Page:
After Rocket Fire, Israel Retaliates Harshly Against Trees, Rocks
Kiryat Shmonah, Israel, December 29 (AP) – One of five rockets fired from Lebanon hit near this northern Israeli town today, and the IDF responded fiercely with dozens of artillery shells aimed at empty fields, rocky hillsides, and unpopulated cedar groves.
The impressive display of deterrence came amid heightened tensions along the border, where an Israeli soldier was killed by a Lebanese sniper earlier this month. Determined to demonstrate that any such aggression would be met by a firm, uncompromising answer, Israel boldly informed the UN force patrolling the border that it would not tolerate any such violations of sovereignty. The latest violence, which represents a significant escalation, have forced the IDF to showcase the lethality that further provocation would beget, and they did so by taking pains to minimize the lethality of the encounter.
“Israel has no interest in escalation of the situation,” said IDF spokesman Neville Chamberlain. “Our aim here is to demonstrate to Hezbollah and the Lebanese Army that violence against Israel or Israelis will be met with uncompromising avoidance of consequences that actually convey our seriousness.” He added that the units patrolling the border have been equipped with extra white flags in case any fighting breaks out.
The border has been more or less quiet since 2006, when Israel and Hezbollah fought to a standstill. Since then the Israel Defense Forces have studiously sought to prevent a recurrence, lest they be drawn into a conflict for which they have been trained and armed. During that conflict, Israel repeatedly tried to draw attention to the contrast between its own strategy and that of its adversary, pointing out that whereas Hezbollah had no compunction about aiming for civilian targets with its missiles, the Israeli military shied away from hitting targets that might contain actual human beings.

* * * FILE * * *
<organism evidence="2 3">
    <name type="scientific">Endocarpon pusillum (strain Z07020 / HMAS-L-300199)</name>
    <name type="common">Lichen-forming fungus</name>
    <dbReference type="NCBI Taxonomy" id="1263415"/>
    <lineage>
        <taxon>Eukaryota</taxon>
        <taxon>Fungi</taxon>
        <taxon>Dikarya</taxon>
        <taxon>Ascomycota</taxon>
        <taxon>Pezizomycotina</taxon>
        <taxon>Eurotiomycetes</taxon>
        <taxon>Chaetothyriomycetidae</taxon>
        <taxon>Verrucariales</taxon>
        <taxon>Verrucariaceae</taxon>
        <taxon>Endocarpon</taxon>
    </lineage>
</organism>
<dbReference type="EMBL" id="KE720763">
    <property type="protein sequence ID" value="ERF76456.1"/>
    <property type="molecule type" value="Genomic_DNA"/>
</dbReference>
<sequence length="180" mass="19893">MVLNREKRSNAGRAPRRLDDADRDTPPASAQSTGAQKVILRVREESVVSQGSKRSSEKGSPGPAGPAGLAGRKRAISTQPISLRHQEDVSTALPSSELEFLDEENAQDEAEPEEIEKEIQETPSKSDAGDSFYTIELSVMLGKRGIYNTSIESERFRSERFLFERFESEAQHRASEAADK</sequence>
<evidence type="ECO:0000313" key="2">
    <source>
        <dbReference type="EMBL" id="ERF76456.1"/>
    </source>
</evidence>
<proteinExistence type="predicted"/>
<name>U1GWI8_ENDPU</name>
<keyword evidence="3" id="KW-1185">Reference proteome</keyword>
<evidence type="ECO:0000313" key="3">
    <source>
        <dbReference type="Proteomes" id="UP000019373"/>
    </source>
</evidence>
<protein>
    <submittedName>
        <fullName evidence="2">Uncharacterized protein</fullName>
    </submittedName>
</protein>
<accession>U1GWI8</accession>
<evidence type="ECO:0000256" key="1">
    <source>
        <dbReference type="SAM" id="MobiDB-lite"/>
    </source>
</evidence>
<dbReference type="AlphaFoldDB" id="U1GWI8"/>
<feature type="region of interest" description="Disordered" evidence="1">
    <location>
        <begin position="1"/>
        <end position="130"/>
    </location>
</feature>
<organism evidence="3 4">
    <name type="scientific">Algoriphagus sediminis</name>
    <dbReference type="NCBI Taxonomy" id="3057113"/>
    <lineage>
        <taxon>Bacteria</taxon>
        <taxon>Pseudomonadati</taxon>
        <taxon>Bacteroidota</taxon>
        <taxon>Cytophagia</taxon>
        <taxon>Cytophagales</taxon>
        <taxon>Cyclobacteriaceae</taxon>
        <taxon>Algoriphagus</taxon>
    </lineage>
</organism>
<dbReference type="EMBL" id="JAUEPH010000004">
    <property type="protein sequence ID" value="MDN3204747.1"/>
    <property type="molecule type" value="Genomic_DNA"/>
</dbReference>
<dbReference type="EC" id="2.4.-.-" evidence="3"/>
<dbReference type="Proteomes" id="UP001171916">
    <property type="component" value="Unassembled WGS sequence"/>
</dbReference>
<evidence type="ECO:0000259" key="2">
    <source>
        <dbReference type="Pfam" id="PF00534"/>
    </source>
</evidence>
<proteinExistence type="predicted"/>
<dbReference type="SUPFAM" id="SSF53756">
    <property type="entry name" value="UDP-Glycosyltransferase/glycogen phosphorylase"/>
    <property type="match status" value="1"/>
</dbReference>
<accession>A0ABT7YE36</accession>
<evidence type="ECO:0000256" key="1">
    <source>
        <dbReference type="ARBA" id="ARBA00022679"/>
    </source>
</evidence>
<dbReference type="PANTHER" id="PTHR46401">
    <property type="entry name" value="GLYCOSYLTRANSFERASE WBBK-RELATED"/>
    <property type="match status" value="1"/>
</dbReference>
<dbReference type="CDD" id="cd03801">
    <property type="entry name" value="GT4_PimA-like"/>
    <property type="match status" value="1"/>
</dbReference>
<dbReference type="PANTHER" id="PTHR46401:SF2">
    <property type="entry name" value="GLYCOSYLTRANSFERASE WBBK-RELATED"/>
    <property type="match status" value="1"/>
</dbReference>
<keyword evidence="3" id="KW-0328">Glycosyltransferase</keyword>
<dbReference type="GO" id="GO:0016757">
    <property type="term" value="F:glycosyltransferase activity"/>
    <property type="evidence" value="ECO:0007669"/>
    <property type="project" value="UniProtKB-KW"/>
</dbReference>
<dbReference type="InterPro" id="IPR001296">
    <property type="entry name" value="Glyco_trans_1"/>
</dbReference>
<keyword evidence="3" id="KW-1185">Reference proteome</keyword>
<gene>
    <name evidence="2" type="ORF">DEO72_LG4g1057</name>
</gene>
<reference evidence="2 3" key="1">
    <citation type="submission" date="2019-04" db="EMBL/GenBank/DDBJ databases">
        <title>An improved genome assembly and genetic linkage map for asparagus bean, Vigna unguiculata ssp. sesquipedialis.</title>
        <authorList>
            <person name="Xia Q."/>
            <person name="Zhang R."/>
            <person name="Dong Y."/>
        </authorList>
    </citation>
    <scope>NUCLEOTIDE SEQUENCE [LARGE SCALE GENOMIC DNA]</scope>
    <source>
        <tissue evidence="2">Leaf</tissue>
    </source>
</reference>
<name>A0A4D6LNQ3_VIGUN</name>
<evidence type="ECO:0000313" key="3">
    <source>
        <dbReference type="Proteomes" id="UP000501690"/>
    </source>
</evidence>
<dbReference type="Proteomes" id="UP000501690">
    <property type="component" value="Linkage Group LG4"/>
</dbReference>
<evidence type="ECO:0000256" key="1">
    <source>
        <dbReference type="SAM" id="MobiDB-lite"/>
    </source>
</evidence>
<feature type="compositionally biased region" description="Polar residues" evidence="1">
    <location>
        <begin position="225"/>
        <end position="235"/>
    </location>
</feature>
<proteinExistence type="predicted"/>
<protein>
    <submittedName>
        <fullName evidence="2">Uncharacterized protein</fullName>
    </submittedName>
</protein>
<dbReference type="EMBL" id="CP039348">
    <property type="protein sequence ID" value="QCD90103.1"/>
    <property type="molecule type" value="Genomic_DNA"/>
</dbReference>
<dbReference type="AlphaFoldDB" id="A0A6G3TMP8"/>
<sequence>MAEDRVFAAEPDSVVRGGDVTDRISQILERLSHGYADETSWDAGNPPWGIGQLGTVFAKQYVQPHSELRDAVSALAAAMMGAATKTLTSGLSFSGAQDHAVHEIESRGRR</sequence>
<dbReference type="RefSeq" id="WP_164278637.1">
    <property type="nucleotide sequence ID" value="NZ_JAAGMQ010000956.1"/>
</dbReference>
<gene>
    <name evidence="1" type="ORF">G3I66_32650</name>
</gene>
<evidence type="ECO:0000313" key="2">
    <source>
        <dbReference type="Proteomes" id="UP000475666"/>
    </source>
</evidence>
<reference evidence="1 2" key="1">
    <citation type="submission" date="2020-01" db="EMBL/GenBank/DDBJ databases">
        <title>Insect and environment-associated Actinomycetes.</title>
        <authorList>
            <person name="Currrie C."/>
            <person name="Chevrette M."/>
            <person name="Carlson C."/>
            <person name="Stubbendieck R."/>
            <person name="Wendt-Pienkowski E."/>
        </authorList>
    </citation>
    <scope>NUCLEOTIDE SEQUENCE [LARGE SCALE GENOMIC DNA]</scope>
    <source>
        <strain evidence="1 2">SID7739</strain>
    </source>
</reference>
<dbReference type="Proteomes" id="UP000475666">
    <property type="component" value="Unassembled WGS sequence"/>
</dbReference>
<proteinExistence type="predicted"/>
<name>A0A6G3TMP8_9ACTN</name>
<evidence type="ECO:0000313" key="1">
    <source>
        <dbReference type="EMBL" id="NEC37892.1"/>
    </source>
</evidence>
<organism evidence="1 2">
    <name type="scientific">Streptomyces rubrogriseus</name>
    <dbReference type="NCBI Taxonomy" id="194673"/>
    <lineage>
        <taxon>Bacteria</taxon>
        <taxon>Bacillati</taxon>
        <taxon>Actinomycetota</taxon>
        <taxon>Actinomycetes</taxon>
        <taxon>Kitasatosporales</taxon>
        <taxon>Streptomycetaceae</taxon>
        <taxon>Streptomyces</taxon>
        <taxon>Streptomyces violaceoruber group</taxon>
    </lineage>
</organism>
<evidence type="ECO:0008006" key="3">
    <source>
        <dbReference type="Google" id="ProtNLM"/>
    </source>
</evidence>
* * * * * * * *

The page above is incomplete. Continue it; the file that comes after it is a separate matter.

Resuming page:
That conservative approach, says military analyst Dunkirk Beech, aims to avoid the sticky question of civilian casualties. Israel attracts opprobrium for any collateral damage, however unintentional, while its opponents openly target noncombatants while suffering no international consequences, diplomatic or otherwise. Accordingly, says Beech, the IDF has evolved a policy of harsh verbal retaliation for any threat to Israelis, coupled with the threat of even louder warnings. If that two-step deterrent system fails to forestall escalation, the Israeli military has no compunctions about terminating inanimate objects beyond the border with extreme prejudice.
A similar approach has characterized Israeli police activity in recent months, during which a war among organized crime syndicates has claimed the lives of criminals, bystanders, and law enforcement officials up and down Israel’s coastal towns and cities. In response to car bombs, drive-by shootings, and intimidation of policemen and prosecutors, police officials have made grand pronouncements about bringing the perpetrators to justice, while not actually having anything to show for their investigative work. As a result, suspects either avoid arrest entirely or are released for lack of evidence.